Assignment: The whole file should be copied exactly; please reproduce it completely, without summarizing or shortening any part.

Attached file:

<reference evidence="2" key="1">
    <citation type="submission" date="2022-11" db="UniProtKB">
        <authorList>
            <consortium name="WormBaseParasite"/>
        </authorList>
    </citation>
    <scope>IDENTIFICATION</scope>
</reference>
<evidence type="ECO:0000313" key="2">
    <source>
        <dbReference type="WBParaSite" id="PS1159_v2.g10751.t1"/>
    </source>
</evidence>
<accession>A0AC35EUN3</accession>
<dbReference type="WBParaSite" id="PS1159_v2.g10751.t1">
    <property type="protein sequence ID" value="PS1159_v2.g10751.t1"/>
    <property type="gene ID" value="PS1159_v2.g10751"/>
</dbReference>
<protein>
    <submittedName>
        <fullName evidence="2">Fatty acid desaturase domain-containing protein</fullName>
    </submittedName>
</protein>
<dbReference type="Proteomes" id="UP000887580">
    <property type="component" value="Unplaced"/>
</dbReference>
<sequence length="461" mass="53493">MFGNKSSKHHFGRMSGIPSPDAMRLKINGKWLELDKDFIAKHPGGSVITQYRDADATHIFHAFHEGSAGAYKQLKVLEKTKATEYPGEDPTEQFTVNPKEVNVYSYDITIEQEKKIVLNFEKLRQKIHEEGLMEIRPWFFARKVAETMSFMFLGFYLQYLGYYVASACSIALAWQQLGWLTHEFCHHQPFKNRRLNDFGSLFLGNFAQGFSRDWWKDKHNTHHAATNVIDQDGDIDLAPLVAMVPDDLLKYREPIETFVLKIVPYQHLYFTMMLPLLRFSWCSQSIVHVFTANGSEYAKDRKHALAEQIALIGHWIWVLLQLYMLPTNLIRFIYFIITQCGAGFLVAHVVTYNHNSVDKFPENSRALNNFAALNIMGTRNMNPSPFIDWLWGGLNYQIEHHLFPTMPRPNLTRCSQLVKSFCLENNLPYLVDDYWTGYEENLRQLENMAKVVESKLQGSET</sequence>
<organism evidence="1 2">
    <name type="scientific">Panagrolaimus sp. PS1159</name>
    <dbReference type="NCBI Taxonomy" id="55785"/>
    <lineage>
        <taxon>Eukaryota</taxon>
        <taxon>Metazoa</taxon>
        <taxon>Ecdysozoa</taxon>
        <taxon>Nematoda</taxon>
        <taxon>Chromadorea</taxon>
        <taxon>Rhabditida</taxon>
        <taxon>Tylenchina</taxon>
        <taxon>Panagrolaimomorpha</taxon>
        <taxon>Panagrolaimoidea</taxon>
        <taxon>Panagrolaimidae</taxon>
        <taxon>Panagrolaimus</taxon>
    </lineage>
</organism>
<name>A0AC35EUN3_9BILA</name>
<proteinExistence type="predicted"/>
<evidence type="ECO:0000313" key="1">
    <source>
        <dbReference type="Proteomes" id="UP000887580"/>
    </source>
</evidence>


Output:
<reference evidence="2" key="1">
    <citation type="submission" date="2022-11" db="UniProtKB">
        <authorList>
            <consortium name="WormBaseParasite"/>
        </authorList>
    </citation>
    <scope>IDENTIFICATION</scope>
</reference>
<evidence type="ECO:0000313" key="2">
    <source>
        <dbReference type="WBParaSite" id="PS1159_v2.g10751.t1"/>
    </source>
</evidence>
<accession>A0AC35EUN3</accession>
<dbReference type="WBParaSite" id="PS1159_v2.g10751.t1">
    <property type="protein sequence ID" value="PS1159_v2.g10751.t1"/>
    <property type="gene ID" value="PS1159_v2.g10751"/>
</dbReference>
<protein>
    <submittedName>
        <fullName evidence="2">Fatty acid desaturase domain-containing protein</fullName>
    </submittedName>
</protein>
<dbReference type="Proteomes" id="UP000887580">
    <property type="component" value="Unplaced"/>
</dbReference>
<sequence length="461" mass="53493">MFGNKSSKHHFGRMSGIPSPDAMRLKINGKWLELDKDFIAKHPGGSVITQYRDADATHIFHAFHEGSAGAYKQLKVLEKTKATEYPGEDPTEQFTVNPKEVNVYSYDITIEQEKKIVLNFEKLRQKIHEEGLMEIRPWFFARKVAETMSFMFLGFYLQYLGYYVASACSIALAWQQLGWLTHEFCHHQPFKNRRLNDFGSLFLGNFAQGFSRDWWKDKHNTHHAATNVIDQDGDIDLAPLVAMVPDDLLKYREPIETFVLKIVPYQHLYFTMMLPLLRFSWCSQSIVHVFTANGSEYAKDRKHALAEQIALIGHWIWVLLQLYMLPTNLIRFIYFIITQCGAGFLVAHVVTYNHNSVDKFPENSRALNNFAALNIMGTRNMNPSPFIDWLWGGLNYQIEHHLFPTMPRPNLTRCSQLVKSFCLENNLPYLVDDYWTGYEENLRQLENMAKVVESKLQGSET</sequence>
<organism evidence="1 2">
    <name type="scientific">Panagrolaimus sp. PS1159</name>
    <dbReference type="NCBI Taxonomy" id="55785"/>
    <lineage>
        <taxon>Eukaryota</taxon>
        <taxon>Metazoa</taxon>
        <taxon>Ecdysozoa</taxon>
        <taxon>Nematoda</taxon>
        <taxon>Chromadorea</taxon>
        <taxon>Rhabditida</taxon>
        <taxon>Tylenchina</taxon>
        <taxon>Panagrolaimomorpha</taxon>
        <taxon>Panagrolaimoidea</taxon>
        <taxon>Panagrolaimidae</taxon>
        <taxon>Panagrolaimus</taxon>
    </lineage>
</organism>
<name>A0AC35EUN3_9BILA</name>
<proteinExistence type="predicted"/>
<evidence type="ECO:0000313" key="1">
    <source>
        <dbReference type="Proteomes" id="UP000887580"/>
    </source>
</evidence>